What’s Your Superpower at Work?

by Reyna Eisenstark

If you were asked to make a list of your strengths, how would you begin?

We did this exercise during Using RISE for Resilience at Work, Kripalu’s evidence-based program for stress resilience. According to positive psychology, strengths are the qualities we already have that can help us in stressful situations, both at work and in our everyday lives. Being organized or creative or patient or whatever else your strengths might be—when you’re feeling overwhelmed or burned out, just think about how useful it would be to turn to them.

So, for about 10 minutes, I made a list of all my strengths. I filled up one side of a page, turned it over, and filled up a second side. I looked around and saw everyone else scribbling. Somehow this was easier than I’d thought it might be. When the 10 minutes were over, I had listed dozens of strengths.

After making our lists, we were asked to turn to a partner and share one of our strengths. I talked about how being organized was practically my favorite thing about myself. Writing is a talent, I pointed out, but it’s also a skill that gets better with practice, and the more organized I’ve learned to be, the better writer I’ve become. Over and over, I’ve taken pages of notes and, after lots of cutting and pasting, I’ve organized my scattered thoughts into something coherent and readable. To me, being organized has always felt like a secret superpower, and funny enough, just talking about this strength with someone else was a thrill.

I was not alone. We all seemed to be giddy, sharing our superpowers with each other and realizing that we all had quite a few. 

The Three Cs

Identifying your strengths is one aspect of the “three Cs,” which forms the core of the RISE program. First, there is calm: breathing and relaxing. If you practice yoga regularly, as I do, this one is a no-brainer. My body has gotten stronger and more flexible from yoga, but it is the breathing that has changed my life.

The second C is clarity: paying attention, feeling your sensations, and watching your thoughts. Simply put: mindfulness. One early morning during the program, I looked out my window and noticed a woman standing outside, holding a thermos of coffee. It had snowed the night before, and she stood in the cold, perfectly still, holding her coffee and looking out at the view. That was all she was doing—paying attention, being completely in the moment. I watched her for several minutes, and I felt incredibly peaceful. It was an image I returned to a number of times over the next few days.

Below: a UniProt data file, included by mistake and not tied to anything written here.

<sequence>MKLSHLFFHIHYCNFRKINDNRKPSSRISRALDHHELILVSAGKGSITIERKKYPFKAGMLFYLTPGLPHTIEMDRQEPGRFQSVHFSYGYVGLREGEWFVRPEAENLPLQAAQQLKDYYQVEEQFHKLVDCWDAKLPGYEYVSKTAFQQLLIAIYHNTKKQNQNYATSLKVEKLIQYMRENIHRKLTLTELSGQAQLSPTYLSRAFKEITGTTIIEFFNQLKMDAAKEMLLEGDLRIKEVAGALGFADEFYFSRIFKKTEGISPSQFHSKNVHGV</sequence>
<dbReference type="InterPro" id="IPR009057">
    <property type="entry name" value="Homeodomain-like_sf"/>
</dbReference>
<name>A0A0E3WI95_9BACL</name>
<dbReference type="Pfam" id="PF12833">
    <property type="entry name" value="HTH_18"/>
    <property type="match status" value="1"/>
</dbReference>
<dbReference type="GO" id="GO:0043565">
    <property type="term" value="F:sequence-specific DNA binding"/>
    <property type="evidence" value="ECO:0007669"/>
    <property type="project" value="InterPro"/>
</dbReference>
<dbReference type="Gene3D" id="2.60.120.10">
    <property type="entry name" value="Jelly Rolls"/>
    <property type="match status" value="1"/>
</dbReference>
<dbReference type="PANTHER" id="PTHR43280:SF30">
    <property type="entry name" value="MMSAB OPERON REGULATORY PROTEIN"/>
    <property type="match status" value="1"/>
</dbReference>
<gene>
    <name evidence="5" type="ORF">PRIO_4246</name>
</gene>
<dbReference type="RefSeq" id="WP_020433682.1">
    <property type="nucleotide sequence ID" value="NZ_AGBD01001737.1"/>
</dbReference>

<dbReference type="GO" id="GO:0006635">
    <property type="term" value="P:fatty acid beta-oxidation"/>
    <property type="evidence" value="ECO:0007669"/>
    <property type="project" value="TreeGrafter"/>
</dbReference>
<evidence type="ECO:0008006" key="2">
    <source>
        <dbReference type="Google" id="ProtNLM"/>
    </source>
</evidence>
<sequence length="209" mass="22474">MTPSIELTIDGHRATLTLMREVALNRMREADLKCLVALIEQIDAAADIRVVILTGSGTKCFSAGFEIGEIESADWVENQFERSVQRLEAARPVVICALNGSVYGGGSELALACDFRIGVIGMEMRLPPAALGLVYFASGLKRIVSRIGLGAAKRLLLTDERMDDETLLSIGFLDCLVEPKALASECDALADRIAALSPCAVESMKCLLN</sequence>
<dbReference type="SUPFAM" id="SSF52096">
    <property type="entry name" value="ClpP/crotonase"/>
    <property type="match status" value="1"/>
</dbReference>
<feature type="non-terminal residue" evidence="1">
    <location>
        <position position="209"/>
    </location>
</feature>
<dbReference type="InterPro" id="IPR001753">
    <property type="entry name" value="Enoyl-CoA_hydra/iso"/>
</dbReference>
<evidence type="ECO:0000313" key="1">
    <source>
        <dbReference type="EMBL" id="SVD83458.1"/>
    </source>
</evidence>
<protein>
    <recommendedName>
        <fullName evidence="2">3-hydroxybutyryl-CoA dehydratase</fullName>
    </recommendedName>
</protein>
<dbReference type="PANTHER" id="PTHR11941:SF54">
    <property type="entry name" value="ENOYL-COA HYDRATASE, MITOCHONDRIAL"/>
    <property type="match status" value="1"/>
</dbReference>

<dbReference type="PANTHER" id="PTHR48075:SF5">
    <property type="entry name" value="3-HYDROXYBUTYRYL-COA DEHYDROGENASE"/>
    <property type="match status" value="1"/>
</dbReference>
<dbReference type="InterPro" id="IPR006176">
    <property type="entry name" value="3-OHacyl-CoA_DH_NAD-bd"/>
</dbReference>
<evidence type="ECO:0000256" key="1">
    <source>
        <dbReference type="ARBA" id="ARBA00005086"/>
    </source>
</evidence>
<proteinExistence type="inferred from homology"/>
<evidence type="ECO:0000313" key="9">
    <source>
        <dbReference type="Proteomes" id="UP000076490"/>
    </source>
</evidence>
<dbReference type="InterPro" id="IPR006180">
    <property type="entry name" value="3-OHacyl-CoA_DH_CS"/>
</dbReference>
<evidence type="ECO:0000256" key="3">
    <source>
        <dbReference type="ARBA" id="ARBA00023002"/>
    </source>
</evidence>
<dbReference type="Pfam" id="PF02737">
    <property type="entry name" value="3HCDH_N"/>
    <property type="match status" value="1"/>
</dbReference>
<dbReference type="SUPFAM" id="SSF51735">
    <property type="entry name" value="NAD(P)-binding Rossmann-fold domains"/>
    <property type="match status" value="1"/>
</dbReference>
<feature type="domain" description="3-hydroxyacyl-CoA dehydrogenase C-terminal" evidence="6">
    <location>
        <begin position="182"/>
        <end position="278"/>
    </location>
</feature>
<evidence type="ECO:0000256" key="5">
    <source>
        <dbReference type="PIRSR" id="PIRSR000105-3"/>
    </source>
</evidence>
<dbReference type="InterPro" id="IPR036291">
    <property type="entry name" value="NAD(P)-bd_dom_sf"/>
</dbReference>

The third C was a surprise for me. It stands for connection, and includes things like identifying your strengths, listing things you are grateful for, and sending well wishes to yourself and to others. This seems like a final piece in the puzzle that is resilience. You can have a calm body and a clear mind, but if you don’t feel connected to yourself and to others, you will still be missing something.

Activating Your Superpowers at Work

The third C, connection, made more sense to me a week or two after the program, when I did something unexpected. I work at an office job part-time, and I have a hard time with one of my colleagues. We don’t usually interact, but she is loud and bossy and often condescending to the people in her department.

One afternoon, she had to give a speech for a woman who was retiring. I was surprised to see how visibly nervous she was at the podium, her voice shaking as she spoke. At that moment, I recognized that she was just a person like me, going through something that was difficult for her. When she passed me later, I said, without even thinking about it beforehand, “Hey, that was a great speech you gave earlier!” I could see the initial shock and then the relief flooding her face. “Thanks,” she replied, clearly grateful. “I’m glad you liked it!”

I had offered a woman I didn’t particularly like some simple words of kindness, which surprised and delighted us both. It made me realize that becoming resilient encourages you to tap into your obvious strengths, but also to pay attention to other strengths. My organizational skills would not have been of any use here. Some simple empathy was what the situation called for. I would need to add this strength to my list.

Find out more about Using RISE for Resilience at Work.

Reyna Eisenstark is a freelance writer living in Chatham, New York. More about the author: reynaeisenstark.wordpress.com